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Valjevo, Čačak already exceeded legal air pollution limits for 2021

Valjevo Cacak exceeded legal air pollution limits 2021

Photo: Adam Małycha from Pixabay

Published

March 15, 2021

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Published:

March 15, 2021

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By early March, measuring stations in Čačak registered more than 35 days of excessive levels of PM10 particles in the air since the beginning of the year, breaching the legal limit. The threshold was passed already one month ago in Valjevo.

Citizens are witnessing a catastrophic air pollution episode that placed Čačak at the top of the list of the most polluted cities in Serbia, the Zeleni talas (Green Wave) initiative said. March 11 was the 41st day this year with concentrations of particulate matter type PM10 above the allowed level, it added, citing data from the local public health institute. The 35th day, the legal limit for every calendar year, was registered already on March 3.

Funds must be redirected into subsidies and the promotion of a transition to cleaner energy sources as well into improving the energy efficiency of buildings, Zeleni talas said

“Even though the responsible institutions set up new measuring stations, which confirmed the realistic and worrying situation with air pollution, this is just the first step. We believe it is about time to start considering the improvement of air quality in Čačak an environmental and healthcare priority so that the responsible institutions redirect substantial funds into subsidies and the promotion of a transition to cleaner energy sources as well into improving the energy efficiency of buildings with better insulation. Furthermore, the city must have zero tolerance for industrial polluters that are turning a deaf ear to regulations and poison our environment,” the statement adds.

The organization said there are indications of late that the local authority in the city in western Serbia is aware of the issue and that it seems willing to make a change, but it added air pollution is not the only issue. Zeleni talas has launched a campaign and petition to protect the Krasojevića zabran forest from destruction.

It also highlighted the pollution in the West Morava river and tree cutting in city parks as burning issues.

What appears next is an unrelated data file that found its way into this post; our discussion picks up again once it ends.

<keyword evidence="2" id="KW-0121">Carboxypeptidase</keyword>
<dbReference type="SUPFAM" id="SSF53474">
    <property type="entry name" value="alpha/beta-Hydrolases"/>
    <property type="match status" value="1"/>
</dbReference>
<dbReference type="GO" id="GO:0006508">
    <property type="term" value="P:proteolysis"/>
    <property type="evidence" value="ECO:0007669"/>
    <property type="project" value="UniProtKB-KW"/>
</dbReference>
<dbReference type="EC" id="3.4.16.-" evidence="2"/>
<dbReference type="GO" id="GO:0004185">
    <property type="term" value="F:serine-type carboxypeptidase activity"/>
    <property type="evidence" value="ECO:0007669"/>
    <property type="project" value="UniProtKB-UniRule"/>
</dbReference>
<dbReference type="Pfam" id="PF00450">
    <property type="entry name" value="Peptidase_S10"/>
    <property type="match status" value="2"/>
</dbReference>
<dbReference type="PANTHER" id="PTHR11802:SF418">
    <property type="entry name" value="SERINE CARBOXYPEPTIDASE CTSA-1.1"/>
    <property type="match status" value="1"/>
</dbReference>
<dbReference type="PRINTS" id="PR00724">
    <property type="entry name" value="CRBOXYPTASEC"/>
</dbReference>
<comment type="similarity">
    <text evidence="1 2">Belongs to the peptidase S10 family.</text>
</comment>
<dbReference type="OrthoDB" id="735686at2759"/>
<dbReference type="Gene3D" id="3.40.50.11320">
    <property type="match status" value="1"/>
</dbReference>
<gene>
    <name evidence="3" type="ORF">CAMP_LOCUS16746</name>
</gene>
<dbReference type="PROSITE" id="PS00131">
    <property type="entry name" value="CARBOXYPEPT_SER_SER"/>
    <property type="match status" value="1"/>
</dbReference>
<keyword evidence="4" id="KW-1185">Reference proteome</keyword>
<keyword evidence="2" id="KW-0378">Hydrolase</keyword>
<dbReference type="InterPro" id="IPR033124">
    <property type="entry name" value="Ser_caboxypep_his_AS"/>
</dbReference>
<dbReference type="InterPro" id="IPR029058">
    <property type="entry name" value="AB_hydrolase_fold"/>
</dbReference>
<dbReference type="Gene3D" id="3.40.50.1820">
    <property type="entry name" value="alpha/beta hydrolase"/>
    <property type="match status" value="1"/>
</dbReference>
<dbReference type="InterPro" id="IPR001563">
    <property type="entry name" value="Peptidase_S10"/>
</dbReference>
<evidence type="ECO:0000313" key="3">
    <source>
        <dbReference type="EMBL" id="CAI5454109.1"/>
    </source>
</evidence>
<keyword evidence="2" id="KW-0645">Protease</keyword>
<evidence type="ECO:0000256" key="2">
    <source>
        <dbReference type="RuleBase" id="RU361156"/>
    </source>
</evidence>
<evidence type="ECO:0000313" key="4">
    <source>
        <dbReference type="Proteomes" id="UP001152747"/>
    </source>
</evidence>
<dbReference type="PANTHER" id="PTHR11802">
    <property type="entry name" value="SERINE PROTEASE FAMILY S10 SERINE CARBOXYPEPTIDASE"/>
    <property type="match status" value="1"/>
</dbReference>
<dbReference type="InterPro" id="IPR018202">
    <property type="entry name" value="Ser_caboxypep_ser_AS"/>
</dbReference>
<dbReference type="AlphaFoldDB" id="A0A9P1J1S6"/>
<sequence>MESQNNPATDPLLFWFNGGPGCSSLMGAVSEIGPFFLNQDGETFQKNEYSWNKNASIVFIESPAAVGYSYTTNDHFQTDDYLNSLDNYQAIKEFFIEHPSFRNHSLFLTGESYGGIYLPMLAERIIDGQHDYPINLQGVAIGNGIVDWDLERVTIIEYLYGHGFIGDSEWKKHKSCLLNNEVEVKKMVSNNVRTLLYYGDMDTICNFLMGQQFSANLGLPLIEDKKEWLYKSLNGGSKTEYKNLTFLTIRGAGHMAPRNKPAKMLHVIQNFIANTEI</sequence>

Zeleni talas called on citizens to express dissatisfaction by writing to the city administration. Mayor Milun Todorović denied several times that the air was polluted.

PM10 levels in Valjevo topped 200 micrograms per cubic meter last week

The 35-day mark was surpassed in Valjevo already in the second week of February, and the dominant pollutant was also the PM10 type of fine dust. It consists of suspended particles with a diameter of up to 10 micrometers.

A group called Lokalni odgovor is tracking air pollution in the city, which is located in the same region. Its activists are publishing official data every week in their Aero Alarm bulletin. March 14 was the 64the day with air in the polluted category.

The highest hourly level of particulate matter PM10 last week was registered on March 12. It was 202.79 micrograms per cubic meter, which means ambient air was very polluted. The presence of PM2.5 climbed to 195.02 micrograms in one hourly reading on the same day.

Official data is published with delays

Lokalni odgovor calculated from monthly reports that the air in Valjevo was polluted or very polluted for 120 days, a little less than in 2019, activist Vladimir Pantić said. The city’s air quality plan was adopted in 2016 and the local authority and public health institute still publish the data with a delay, he noted in a statement for Balkan Green Energy News. The situation in Čačak is similar while entire Serbia and the surrounding countries regularly face extreme air pollution during the heating season.

Pantić: The authorities still have a superficial approach to the matter instead of really trying to improve the air quality in Valjevo

Minister of Environmental Protection Irena Vujović recently visited a new biomass-fueled heating plant in nearby Mionica. “We are glad to hear it but we have to stress that she didn’t come here and that there are no government-run air pollution measuring stations. We still don’t know if the planned switch of the heating plant in Valjevo to gas will be approved nor when a gas pipeline would reach us at all. Large investments are necessary to overcome this crisis but the authorities still have a superficial approach to the matter instead of really trying to tackle the problem. Lokalni odgovor isn’t giving up. We will continue to cooperate with the media and to try and motivate people to act,” Pantić said.

He asserted that one of the most critical points is the lignite combustion unit in the Krušik plant. The initiative supports the big protest against pollution scheduled for April 10 in Belgrade, the activist said.

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